Most advice related to leaking toilets is aimed at solving the problem. However, many people would rather prevent the problem than fix it once it begins. To prevent your toilet from leaking, you need to stop doing what causes it. Here are some of the habits that contribute to toilet leaks:
Using Strong Chemical Cleaners
Everybody loves a clean toilet, but you shouldn't make yours clean by using concentrated chemical drain cleaners. Acidic cleaners will erode different parts of the toilet and cause leaks. Oxidizing or caustic cleaners generate heat that may soften your PVC toilet fixtures, which may lead to leaks on the weakened areas. The damage is even more likely if you don't use the cleaners and directed, and your toilet is old.
Try using homemade cleaners that are gentler on the toilet fixtures and pipes. If you must use the cleaners, follow the directions of use to the letter so that you don't overdo it. Mixing different cleaners isn't a good idea either since the resulting mixture may be more toxic than the individual varieties.
Ignoring Maintenance Practices
If you haven't been giving your toilet preventive maintenance, it's time to start now. Normal wear and tear can easily lead to serious damage and leaks if you don't catch them early enough. Here are some of the activities to perform during your regular checkups of the toilet:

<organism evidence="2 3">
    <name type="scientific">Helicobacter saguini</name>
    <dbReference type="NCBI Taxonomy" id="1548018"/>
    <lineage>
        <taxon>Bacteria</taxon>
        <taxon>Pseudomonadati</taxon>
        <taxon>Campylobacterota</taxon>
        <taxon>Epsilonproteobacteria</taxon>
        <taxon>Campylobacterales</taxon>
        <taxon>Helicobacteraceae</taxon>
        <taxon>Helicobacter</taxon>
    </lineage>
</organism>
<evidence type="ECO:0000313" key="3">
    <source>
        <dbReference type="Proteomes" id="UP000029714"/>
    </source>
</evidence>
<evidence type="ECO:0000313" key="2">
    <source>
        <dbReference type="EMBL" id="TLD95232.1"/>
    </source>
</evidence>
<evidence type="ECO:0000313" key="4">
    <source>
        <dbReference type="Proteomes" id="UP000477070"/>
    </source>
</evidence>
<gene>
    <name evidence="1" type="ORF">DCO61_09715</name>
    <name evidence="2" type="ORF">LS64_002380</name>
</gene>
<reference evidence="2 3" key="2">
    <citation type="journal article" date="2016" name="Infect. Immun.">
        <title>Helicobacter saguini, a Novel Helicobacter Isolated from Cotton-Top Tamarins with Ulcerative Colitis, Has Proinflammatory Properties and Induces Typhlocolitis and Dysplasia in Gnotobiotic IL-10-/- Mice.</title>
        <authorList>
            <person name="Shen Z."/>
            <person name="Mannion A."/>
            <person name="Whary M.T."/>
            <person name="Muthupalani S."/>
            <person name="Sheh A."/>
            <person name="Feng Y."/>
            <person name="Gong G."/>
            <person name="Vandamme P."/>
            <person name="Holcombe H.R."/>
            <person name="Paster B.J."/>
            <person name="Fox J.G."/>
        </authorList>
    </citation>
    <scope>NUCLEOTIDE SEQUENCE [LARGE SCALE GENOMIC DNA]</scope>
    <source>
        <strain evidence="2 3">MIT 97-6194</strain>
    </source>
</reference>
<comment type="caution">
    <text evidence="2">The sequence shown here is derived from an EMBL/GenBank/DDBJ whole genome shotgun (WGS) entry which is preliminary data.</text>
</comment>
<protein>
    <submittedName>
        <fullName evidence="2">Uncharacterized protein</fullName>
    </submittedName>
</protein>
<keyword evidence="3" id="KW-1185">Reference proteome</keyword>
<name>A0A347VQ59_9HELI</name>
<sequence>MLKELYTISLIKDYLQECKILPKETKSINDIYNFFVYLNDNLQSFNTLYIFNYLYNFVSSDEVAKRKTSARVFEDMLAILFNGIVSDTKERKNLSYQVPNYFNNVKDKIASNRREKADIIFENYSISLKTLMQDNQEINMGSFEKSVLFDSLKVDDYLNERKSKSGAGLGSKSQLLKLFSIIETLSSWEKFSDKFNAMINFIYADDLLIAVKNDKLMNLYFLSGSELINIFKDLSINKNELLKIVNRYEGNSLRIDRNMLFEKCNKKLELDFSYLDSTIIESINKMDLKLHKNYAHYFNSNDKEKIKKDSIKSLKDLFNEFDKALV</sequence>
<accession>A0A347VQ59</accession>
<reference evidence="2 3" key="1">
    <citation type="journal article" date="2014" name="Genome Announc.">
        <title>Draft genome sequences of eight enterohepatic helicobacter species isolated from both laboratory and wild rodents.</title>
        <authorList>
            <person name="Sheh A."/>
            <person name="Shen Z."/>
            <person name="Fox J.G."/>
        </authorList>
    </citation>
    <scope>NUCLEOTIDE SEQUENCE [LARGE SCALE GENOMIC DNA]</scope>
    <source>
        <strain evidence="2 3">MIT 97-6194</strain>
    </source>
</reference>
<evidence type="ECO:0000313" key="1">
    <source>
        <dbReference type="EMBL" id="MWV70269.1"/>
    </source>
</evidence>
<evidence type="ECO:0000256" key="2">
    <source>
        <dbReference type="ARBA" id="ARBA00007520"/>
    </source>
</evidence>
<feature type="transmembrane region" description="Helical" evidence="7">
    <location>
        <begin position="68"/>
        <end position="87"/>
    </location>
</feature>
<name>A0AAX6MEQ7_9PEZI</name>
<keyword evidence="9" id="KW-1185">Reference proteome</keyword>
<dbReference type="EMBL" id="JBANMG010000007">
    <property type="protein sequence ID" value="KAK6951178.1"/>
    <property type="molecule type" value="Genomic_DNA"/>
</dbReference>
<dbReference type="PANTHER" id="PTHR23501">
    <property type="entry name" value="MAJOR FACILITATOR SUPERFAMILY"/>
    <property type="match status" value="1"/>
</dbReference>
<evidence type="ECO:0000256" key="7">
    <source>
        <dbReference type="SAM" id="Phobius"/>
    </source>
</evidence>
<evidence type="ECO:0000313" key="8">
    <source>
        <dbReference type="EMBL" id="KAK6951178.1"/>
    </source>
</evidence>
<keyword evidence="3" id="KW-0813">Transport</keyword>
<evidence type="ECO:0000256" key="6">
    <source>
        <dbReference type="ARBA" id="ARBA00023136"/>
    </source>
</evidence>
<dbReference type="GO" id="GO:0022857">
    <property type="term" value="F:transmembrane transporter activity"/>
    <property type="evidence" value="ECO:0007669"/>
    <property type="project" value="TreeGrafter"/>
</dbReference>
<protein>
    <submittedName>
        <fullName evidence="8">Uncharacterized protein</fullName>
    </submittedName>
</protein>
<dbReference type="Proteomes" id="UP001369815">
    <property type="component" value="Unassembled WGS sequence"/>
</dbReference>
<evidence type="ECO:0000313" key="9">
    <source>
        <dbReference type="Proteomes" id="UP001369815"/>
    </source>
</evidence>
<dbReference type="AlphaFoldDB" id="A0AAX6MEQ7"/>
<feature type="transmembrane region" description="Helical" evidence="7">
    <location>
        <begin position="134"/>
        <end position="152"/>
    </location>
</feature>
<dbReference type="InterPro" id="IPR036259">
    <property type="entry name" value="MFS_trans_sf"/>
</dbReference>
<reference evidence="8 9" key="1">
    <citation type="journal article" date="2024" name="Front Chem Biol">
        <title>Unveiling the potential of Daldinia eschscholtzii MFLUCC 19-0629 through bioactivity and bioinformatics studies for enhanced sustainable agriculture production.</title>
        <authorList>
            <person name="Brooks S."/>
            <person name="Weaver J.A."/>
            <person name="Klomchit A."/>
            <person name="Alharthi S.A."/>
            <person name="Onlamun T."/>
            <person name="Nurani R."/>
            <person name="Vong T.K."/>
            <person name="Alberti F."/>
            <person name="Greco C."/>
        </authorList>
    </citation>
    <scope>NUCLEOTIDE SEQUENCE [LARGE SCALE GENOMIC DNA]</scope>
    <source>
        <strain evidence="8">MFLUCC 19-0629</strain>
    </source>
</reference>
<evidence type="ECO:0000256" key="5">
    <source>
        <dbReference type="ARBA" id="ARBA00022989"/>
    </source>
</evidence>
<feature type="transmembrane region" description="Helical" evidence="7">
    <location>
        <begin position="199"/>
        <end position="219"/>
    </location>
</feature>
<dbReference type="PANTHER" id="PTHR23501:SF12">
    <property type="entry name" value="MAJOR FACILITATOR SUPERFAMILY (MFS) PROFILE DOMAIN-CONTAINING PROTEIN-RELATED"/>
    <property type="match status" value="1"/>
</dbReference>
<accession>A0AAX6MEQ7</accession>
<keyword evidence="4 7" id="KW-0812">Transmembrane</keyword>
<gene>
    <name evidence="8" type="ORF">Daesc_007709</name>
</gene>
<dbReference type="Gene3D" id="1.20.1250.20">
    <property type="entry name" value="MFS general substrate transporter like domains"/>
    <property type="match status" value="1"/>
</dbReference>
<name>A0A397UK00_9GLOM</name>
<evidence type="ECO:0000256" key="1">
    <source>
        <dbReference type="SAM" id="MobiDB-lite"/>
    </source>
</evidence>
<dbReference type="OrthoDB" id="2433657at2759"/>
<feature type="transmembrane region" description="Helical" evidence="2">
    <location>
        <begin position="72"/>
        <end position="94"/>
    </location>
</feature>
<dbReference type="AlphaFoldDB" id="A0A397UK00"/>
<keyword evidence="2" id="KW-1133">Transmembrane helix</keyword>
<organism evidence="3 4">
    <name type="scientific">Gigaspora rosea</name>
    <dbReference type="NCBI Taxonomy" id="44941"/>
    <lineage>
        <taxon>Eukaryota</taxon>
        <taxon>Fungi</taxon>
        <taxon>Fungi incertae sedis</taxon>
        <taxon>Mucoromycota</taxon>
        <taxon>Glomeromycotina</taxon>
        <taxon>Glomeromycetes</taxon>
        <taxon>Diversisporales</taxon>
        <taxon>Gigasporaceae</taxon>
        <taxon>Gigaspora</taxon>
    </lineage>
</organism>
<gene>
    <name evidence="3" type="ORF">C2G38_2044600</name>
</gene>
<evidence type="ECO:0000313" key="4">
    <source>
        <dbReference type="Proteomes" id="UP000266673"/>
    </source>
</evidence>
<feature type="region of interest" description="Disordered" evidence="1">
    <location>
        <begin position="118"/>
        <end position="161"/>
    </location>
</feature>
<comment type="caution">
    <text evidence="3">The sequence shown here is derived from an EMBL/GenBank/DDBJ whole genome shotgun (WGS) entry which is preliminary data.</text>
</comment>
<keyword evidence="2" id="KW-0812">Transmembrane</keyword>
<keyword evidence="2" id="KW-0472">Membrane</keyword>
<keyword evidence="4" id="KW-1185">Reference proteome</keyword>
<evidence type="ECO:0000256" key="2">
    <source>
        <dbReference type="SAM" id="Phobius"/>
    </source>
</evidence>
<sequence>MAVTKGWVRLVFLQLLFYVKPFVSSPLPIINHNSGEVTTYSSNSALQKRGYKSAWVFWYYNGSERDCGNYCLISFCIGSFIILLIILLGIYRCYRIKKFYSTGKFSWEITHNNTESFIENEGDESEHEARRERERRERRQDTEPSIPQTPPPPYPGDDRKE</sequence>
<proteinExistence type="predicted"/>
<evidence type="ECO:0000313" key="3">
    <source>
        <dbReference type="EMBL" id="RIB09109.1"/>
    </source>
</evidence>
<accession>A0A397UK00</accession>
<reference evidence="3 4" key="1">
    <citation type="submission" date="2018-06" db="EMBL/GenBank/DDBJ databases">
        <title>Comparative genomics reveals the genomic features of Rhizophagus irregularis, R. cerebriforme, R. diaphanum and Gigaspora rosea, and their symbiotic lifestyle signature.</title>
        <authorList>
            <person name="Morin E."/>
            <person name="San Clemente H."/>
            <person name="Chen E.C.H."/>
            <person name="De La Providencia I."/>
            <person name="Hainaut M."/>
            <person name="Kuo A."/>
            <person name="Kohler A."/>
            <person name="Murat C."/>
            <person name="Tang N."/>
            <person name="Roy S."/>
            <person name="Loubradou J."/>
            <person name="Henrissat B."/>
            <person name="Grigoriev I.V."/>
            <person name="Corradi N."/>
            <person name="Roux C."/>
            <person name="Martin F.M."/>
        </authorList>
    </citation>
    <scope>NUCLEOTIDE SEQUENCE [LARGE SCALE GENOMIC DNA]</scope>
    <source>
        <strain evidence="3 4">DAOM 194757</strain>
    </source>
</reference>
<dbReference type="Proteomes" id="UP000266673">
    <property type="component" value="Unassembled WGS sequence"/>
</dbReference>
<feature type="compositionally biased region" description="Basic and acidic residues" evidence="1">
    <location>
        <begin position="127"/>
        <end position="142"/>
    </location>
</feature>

- Take the tank lid off and confirm that the different parts of the toilet, from the lift arm to the bowl fill tube, are operating as they should.
- Confirm that the gasket or wax ring, which secures the space between the floor and the bowl, is intact since its deterioration can lead to fluid seepage.
- Try pushing or pulling on the toilet; it shouldn't move. Any movement may point to a loose part that can lead to leaks.
Hopefully, you will fix these small problems before they lead to leaks.
Placing Bricks in the Tank to Save Water
A common advice for saving water in the toilet involves placing a brick in the tank to reduce the volume of water in the tank, so you don't flush with a full tank of water. The idea behind the practice is ingenious, but using an actual brick isn't ingenious after all. Over time, the brick breaks down and clogs the drain lines. When the lines get clogged, the effluent has nowhere to flow and starts leaking from the bottom of the toilet. If you must use this trick, do it with a water bottle filled with sand instead of an actual brick.
All isn't lost, however, if the toilet is already leaking. In most cases, you don't have to replace the whole toilet to fix a leak. Call a plumber to diagnose the cause of the leak and fix it. You can also go to sites like this for more information.